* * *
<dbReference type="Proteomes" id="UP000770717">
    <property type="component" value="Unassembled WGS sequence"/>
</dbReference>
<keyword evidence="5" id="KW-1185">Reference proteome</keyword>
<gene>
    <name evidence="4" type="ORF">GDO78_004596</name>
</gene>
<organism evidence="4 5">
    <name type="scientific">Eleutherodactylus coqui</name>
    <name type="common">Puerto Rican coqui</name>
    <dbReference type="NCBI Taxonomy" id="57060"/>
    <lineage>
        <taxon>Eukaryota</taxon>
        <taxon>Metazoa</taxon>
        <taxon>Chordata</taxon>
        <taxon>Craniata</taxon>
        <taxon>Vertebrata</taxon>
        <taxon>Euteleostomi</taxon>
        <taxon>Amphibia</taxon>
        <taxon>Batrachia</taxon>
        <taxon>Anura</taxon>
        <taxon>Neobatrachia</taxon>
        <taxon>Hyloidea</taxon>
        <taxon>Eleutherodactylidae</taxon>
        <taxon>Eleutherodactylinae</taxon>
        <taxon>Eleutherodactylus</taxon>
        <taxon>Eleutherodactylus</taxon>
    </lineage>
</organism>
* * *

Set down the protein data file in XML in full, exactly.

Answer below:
<dbReference type="Proteomes" id="UP000770717">
    <property type="component" value="Unassembled WGS sequence"/>
</dbReference>
<keyword evidence="5" id="KW-1185">Reference proteome</keyword>
<gene>
    <name evidence="4" type="ORF">GDO78_004596</name>
</gene>
<organism evidence="4 5">
    <name type="scientific">Eleutherodactylus coqui</name>
    <name type="common">Puerto Rican coqui</name>
    <dbReference type="NCBI Taxonomy" id="57060"/>
    <lineage>
        <taxon>Eukaryota</taxon>
        <taxon>Metazoa</taxon>
        <taxon>Chordata</taxon>
        <taxon>Craniata</taxon>
        <taxon>Vertebrata</taxon>
        <taxon>Euteleostomi</taxon>
        <taxon>Amphibia</taxon>
        <taxon>Batrachia</taxon>
        <taxon>Anura</taxon>
        <taxon>Neobatrachia</taxon>
        <taxon>Hyloidea</taxon>
        <taxon>Eleutherodactylidae</taxon>
        <taxon>Eleutherodactylinae</taxon>
        <taxon>Eleutherodactylus</taxon>
        <taxon>Eleutherodactylus</taxon>
    </lineage>
</organism>